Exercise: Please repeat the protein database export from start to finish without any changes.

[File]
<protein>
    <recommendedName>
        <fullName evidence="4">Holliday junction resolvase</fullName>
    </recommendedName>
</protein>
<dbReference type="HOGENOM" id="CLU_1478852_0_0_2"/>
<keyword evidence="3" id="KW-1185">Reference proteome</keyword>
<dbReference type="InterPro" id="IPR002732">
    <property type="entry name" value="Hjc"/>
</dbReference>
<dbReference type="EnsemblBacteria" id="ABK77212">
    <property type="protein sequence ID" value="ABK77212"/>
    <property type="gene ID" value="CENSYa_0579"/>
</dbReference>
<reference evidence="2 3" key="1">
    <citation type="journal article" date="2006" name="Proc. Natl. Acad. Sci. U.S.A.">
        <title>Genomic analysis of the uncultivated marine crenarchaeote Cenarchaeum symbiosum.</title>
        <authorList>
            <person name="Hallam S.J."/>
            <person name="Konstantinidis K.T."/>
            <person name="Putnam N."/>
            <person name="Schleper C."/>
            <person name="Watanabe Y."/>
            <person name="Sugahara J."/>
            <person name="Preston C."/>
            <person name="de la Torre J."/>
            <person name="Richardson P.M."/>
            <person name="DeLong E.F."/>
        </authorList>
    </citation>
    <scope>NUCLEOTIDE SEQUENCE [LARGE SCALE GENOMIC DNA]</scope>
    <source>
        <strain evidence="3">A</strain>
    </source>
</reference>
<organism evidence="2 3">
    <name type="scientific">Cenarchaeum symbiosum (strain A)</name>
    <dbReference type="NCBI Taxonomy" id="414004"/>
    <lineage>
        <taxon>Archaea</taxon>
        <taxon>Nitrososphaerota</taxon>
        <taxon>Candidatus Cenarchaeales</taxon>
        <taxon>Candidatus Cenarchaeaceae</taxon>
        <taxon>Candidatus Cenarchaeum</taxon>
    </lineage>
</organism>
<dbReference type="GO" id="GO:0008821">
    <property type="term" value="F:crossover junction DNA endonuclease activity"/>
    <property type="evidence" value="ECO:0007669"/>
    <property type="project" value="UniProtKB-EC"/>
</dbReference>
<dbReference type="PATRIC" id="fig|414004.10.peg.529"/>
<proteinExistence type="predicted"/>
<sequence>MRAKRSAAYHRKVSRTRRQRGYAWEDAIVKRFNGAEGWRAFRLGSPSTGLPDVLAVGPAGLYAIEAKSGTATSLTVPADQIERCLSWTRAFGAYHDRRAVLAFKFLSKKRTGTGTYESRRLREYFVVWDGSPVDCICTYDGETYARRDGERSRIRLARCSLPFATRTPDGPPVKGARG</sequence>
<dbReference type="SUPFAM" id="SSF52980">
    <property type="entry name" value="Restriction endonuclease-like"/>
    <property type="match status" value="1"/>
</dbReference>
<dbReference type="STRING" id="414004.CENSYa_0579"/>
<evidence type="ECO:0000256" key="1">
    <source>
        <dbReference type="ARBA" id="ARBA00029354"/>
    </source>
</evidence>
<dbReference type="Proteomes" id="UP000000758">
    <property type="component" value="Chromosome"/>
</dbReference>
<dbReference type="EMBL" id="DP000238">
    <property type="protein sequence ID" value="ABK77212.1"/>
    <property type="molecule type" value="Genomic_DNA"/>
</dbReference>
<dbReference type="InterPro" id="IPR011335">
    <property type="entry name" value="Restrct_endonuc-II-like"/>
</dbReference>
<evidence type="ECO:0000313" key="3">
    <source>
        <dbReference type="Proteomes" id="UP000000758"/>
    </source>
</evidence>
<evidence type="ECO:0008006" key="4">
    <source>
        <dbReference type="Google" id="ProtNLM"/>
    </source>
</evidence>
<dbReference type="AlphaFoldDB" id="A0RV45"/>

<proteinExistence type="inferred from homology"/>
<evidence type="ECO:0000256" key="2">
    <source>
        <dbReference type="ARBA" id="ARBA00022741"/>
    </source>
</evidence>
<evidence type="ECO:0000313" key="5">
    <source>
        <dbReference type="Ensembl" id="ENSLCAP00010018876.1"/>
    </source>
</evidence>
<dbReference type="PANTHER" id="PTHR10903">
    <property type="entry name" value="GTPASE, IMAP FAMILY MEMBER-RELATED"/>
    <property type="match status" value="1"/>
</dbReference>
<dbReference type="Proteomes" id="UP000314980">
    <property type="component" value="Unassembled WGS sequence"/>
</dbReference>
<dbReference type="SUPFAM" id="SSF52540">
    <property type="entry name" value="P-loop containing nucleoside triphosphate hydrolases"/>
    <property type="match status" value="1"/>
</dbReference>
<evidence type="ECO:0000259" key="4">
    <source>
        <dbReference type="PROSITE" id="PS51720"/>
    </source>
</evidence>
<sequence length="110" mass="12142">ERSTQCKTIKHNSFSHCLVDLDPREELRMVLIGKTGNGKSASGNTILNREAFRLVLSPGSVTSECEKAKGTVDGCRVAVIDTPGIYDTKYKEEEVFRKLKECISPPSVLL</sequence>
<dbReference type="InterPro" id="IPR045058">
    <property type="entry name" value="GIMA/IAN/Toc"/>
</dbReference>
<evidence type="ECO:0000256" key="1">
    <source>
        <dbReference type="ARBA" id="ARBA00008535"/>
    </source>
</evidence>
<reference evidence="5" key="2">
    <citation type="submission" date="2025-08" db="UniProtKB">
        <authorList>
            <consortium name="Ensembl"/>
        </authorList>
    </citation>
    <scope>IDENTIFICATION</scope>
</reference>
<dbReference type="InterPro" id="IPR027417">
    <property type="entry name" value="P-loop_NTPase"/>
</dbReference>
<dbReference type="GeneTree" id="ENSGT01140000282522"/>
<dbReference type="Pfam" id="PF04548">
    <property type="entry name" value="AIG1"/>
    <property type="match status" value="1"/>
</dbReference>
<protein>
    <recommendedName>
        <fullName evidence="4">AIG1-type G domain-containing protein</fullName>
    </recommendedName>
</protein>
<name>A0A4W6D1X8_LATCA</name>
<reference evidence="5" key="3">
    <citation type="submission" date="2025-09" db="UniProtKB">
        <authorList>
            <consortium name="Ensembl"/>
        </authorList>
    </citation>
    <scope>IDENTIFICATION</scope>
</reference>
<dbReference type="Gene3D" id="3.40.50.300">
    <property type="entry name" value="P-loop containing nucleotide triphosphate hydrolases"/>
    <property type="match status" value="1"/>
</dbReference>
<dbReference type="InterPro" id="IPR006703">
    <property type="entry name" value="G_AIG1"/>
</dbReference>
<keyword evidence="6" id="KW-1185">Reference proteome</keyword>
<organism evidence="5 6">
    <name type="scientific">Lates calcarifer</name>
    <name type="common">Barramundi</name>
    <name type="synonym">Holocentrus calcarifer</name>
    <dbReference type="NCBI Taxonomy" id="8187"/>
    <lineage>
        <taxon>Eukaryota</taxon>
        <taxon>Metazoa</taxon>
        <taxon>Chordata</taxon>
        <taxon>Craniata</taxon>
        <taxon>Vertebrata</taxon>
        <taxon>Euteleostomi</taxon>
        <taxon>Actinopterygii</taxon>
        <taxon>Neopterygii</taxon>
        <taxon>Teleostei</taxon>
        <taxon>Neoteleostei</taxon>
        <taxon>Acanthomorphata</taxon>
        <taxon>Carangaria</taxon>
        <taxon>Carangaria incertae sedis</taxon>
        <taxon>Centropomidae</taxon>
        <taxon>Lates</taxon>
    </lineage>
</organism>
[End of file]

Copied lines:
<protein>
    <recommendedName>
        <fullName evidence="4">Holliday junction resolvase</fullName>
    </recommendedName>
</protein>
<dbReference type="HOGENOM" id="CLU_1478852_0_0_2"/>
<keyword evidence="3" id="KW-1185">Reference proteome</keyword>
<dbReference type="InterPro" id="IPR002732">
    <property type="entry name" value="Hjc"/>
</dbReference>
<dbReference type="EnsemblBacteria" id="ABK77212">
    <property type="protein sequence ID" value="ABK77212"/>
    <property type="gene ID" value="CENSYa_0579"/>
</dbReference>
<reference evidence="2 3" key="1">
    <citation type="journal article" date="2006" name="Proc. Natl. Acad. Sci. U.S.A.">
        <title>Genomic analysis of the uncultivated marine crenarchaeote Cenarchaeum symbiosum.</title>
        <authorList>
            <person name="Hallam S.J."/>
            <person name="Konstantinidis K.T."/>
            <person name="Putnam N."/>
            <person name="Schleper C."/>
            <person name="Watanabe Y."/>
            <person name="Sugahara J."/>
            <person name="Preston C."/>
            <person name="de la Torre J."/>
            <person name="Richardson P.M."/>
            <person name="DeLong E.F."/>
        </authorList>
    </citation>
    <scope>NUCLEOTIDE SEQUENCE [LARGE SCALE GENOMIC DNA]</scope>
    <source>
        <strain evidence="3">A</strain>
    </source>
</reference>
<organism evidence="2 3">
    <name type="scientific">Cenarchaeum symbiosum (strain A)</name>
    <dbReference type="NCBI Taxonomy" id="414004"/>
    <lineage>
        <taxon>Archaea</taxon>
        <taxon>Nitrososphaerota</taxon>
        <taxon>Candidatus Cenarchaeales</taxon>
        <taxon>Candidatus Cenarchaeaceae</taxon>
        <taxon>Candidatus Cenarchaeum</taxon>
    </lineage>
</organism>
<dbReference type="GO" id="GO:0008821">
    <property type="term" value="F:crossover junction DNA endonuclease activity"/>
    <property type="evidence" value="ECO:0007669"/>
    <property type="project" value="UniProtKB-EC"/>
</dbReference>
<dbReference type="PATRIC" id="fig|414004.10.peg.529"/>
<proteinExistence type="predicted"/>
<sequence>MRAKRSAAYHRKVSRTRRQRGYAWEDAIVKRFNGAEGWRAFRLGSPSTGLPDVLAVGPAGLYAIEAKSGTATSLTVPADQIERCLSWTRAFGAYHDRRAVLAFKFLSKKRTGTGTYESRRLREYFVVWDGSPVDCICTYDGETYARRDGERSRIRLARCSLPFATRTPDGPPVKGARG</sequence>
<dbReference type="SUPFAM" id="SSF52980">
    <property type="entry name" value="Restriction endonuclease-like"/>
    <property type="match status" value="1"/>
</dbReference>
<dbReference type="STRING" id="414004.CENSYa_0579"/>
<evidence type="ECO:0000256" key="1">
    <source>
        <dbReference type="ARBA" id="ARBA00029354"/>
    </source>
</evidence>
<dbReference type="Proteomes" id="UP000000758">
    <property type="component" value="Chromosome"/>
</dbReference>
<dbReference type="EMBL" id="DP000238">
    <property type="protein sequence ID" value="ABK77212.1"/>
    <property type="molecule type" value="Genomic_DNA"/>
</dbReference>
<dbReference type="InterPro" id="IPR011335">
    <property type="entry name" value="Restrct_endonuc-II-like"/>
</dbReference>
<evidence type="ECO:0000313" key="3">
    <source>
        <dbReference type="Proteomes" id="UP000000758"/>
    </source>
</evidence>
<evidence type="ECO:0008006" key="4">
    <source>
        <dbReference type="Google" id="ProtNLM"/>
    </source>
</evidence>
<dbReference type="AlphaFoldDB" id="A0RV45"/>

<proteinExistence type="inferred from homology"/>
<evidence type="ECO:0000256" key="2">
    <source>
        <dbReference type="ARBA" id="ARBA00022741"/>
    </source>
</evidence>
<evidence type="ECO:0000313" key="5">
    <source>
        <dbReference type="Ensembl" id="ENSLCAP00010018876.1"/>
    </source>
</evidence>
<dbReference type="PANTHER" id="PTHR10903">
    <property type="entry name" value="GTPASE, IMAP FAMILY MEMBER-RELATED"/>
    <property type="match status" value="1"/>
</dbReference>
<dbReference type="Proteomes" id="UP000314980">
    <property type="component" value="Unassembled WGS sequence"/>
</dbReference>
<dbReference type="SUPFAM" id="SSF52540">
    <property type="entry name" value="P-loop containing nucleoside triphosphate hydrolases"/>
    <property type="match status" value="1"/>
</dbReference>
<evidence type="ECO:0000259" key="4">
    <source>
        <dbReference type="PROSITE" id="PS51720"/>
    </source>
</evidence>
<sequence length="110" mass="12142">ERSTQCKTIKHNSFSHCLVDLDPREELRMVLIGKTGNGKSASGNTILNREAFRLVLSPGSVTSECEKAKGTVDGCRVAVIDTPGIYDTKYKEEEVFRKLKECISPPSVLL</sequence>
<dbReference type="InterPro" id="IPR045058">
    <property type="entry name" value="GIMA/IAN/Toc"/>
</dbReference>
<evidence type="ECO:0000256" key="1">
    <source>
        <dbReference type="ARBA" id="ARBA00008535"/>
    </source>
</evidence>
<reference evidence="5" key="2">
    <citation type="submission" date="2025-08" db="UniProtKB">
        <authorList>
            <consortium name="Ensembl"/>
        </authorList>
    </citation>
    <scope>IDENTIFICATION</scope>
</reference>
<dbReference type="InterPro" id="IPR027417">
    <property type="entry name" value="P-loop_NTPase"/>
</dbReference>
<dbReference type="GeneTree" id="ENSGT01140000282522"/>
<dbReference type="Pfam" id="PF04548">
    <property type="entry name" value="AIG1"/>
    <property type="match status" value="1"/>
</dbReference>
<protein>
    <recommendedName>
        <fullName evidence="4">AIG1-type G domain-containing protein</fullName>
    </recommendedName>
</protein>
<name>A0A4W6D1X8_LATCA</name>
<reference evidence="5" key="3">
    <citation type="submission" date="2025-09" db="UniProtKB">
        <authorList>
            <consortium name="Ensembl"/>
        </authorList>
    </citation>
    <scope>IDENTIFICATION</scope>
</reference>
<dbReference type="Gene3D" id="3.40.50.300">
    <property type="entry name" value="P-loop containing nucleotide triphosphate hydrolases"/>
    <property type="match status" value="1"/>
</dbReference>
<dbReference type="InterPro" id="IPR006703">
    <property type="entry name" value="G_AIG1"/>
</dbReference>
<keyword evidence="6" id="KW-1185">Reference proteome</keyword>
<organism evidence="5 6">
    <name type="scientific">Lates calcarifer</name>
    <name type="common">Barramundi</name>
    <name type="synonym">Holocentrus calcarifer</name>
    <dbReference type="NCBI Taxonomy" id="8187"/>
    <lineage>
        <taxon>Eukaryota</taxon>
        <taxon>Metazoa</taxon>
        <taxon>Chordata</taxon>
        <taxon>Craniata</taxon>
        <taxon>Vertebrata</taxon>
        <taxon>Euteleostomi</taxon>
        <taxon>Actinopterygii</taxon>
        <taxon>Neopterygii</taxon>
        <taxon>Teleostei</taxon>
        <taxon>Neoteleostei</taxon>
        <taxon>Acanthomorphata</taxon>
        <taxon>Carangaria</taxon>
        <taxon>Carangaria incertae sedis</taxon>
        <taxon>Centropomidae</taxon>
        <taxon>Lates</taxon>
    </lineage>
</organism>